In the Middle
Of the eastern United States,
Eastern North Carolina,
Otter Creek Farm,
And 12 horses
(6 on each side of where he stands)
He confronts Irene.
Unlike Fran, Bertha and Isabel
She is bigger,
A Medusa of wind and swirls,
And intermittently violent,
She slaps him in the face
With stinging 100 mph blows.
Thunder rolls and lightning cracks.
A transformer explodes and trees crash.
The horses face the wind.
Their heads down;
Their tails whipping.
She covers the sky
But has no eye.
He whizzes in her winds,
Having learned from her sisters.
He spins and twirls with lifted arms.
Like a maelstrom,
A whirling dervish,
He is a vortex of experience
Just ahead of his stream.
Roosters and Hens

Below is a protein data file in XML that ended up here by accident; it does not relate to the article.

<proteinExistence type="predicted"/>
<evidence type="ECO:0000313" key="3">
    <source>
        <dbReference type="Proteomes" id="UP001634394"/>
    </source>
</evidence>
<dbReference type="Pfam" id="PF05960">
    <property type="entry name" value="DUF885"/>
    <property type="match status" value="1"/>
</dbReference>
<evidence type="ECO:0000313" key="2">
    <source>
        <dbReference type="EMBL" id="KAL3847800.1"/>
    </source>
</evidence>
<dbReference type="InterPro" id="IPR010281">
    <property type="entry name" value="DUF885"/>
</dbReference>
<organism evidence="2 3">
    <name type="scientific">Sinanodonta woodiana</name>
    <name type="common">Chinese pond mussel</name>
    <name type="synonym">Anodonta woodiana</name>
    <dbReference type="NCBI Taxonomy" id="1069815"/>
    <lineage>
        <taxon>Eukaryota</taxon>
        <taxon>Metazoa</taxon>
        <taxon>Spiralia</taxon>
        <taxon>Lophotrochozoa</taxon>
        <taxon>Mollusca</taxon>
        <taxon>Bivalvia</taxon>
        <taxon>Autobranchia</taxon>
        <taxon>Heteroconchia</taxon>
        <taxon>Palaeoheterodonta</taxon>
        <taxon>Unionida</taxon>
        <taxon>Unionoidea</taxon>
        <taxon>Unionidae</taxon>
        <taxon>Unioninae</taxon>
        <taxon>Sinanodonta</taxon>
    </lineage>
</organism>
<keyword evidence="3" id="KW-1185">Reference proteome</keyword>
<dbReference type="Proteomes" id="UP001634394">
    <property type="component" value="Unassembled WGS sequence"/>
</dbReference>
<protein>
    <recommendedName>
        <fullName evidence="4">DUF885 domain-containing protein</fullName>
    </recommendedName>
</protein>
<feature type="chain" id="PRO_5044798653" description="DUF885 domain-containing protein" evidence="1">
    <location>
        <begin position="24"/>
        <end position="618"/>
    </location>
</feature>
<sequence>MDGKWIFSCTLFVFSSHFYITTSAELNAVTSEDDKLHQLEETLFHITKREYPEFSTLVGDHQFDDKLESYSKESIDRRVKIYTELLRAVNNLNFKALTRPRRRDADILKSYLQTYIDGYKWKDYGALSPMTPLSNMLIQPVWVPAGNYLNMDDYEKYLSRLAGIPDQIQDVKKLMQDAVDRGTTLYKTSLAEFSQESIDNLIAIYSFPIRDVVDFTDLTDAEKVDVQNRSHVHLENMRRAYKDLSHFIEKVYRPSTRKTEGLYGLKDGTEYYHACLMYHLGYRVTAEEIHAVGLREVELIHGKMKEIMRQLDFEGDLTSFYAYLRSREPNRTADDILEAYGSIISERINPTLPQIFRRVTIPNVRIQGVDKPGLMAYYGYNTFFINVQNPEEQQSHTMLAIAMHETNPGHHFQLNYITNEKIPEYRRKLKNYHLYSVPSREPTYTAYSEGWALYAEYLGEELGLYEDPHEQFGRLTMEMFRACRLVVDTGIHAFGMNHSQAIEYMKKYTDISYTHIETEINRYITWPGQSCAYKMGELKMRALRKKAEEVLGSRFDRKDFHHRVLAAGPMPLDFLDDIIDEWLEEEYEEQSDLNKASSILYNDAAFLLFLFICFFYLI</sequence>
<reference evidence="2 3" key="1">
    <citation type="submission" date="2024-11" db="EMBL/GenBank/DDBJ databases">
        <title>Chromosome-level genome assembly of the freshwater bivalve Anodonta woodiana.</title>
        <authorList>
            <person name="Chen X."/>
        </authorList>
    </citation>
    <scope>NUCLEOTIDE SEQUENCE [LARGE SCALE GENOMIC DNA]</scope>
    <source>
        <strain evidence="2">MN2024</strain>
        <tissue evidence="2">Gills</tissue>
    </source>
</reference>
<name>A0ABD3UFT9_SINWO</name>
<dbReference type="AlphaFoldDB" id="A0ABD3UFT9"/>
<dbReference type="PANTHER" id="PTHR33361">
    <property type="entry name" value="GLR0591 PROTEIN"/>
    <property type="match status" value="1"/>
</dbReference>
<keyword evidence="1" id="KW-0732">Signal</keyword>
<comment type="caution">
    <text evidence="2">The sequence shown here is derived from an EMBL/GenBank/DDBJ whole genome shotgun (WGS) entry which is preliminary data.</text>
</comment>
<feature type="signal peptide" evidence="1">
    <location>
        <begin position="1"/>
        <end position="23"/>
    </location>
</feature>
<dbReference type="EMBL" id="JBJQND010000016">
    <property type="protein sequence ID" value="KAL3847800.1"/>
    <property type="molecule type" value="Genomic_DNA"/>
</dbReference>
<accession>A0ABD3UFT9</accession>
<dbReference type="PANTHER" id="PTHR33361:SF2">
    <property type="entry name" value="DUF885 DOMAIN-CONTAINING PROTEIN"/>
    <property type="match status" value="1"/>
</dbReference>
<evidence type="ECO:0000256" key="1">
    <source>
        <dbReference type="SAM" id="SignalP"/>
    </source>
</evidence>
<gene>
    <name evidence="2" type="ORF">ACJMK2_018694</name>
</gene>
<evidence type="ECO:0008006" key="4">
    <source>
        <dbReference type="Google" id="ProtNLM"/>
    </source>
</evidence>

I just killed a young Buff Orpington rooster.
I wrung his supple neck, skinned him,
Blessed his cocky soul and dropped him
In my All-Clad pot to become a significant contributor
To my evening’s coq-au-vin.
I remember he looked at me
Just before his immature last croak.
In Stephen’s pen there were 9 roosters, 3 hens;
Now, 3 hens and 1 rooster.
The other “insignificants” went to Manji.
It’s a 100 degrees in North Carolina;
100 degrees in India.
Here we dispose of “roosters” who offer nothing
To the chicken-shit system;
In Calcutta, it’s the “hens” who are expendable.
Manji will tell me his rooster curry
Was “veddy veddy good”.
I will think about his chutney and condiments…
But will not bring up the story he told me years ago
About what happened to his little sister.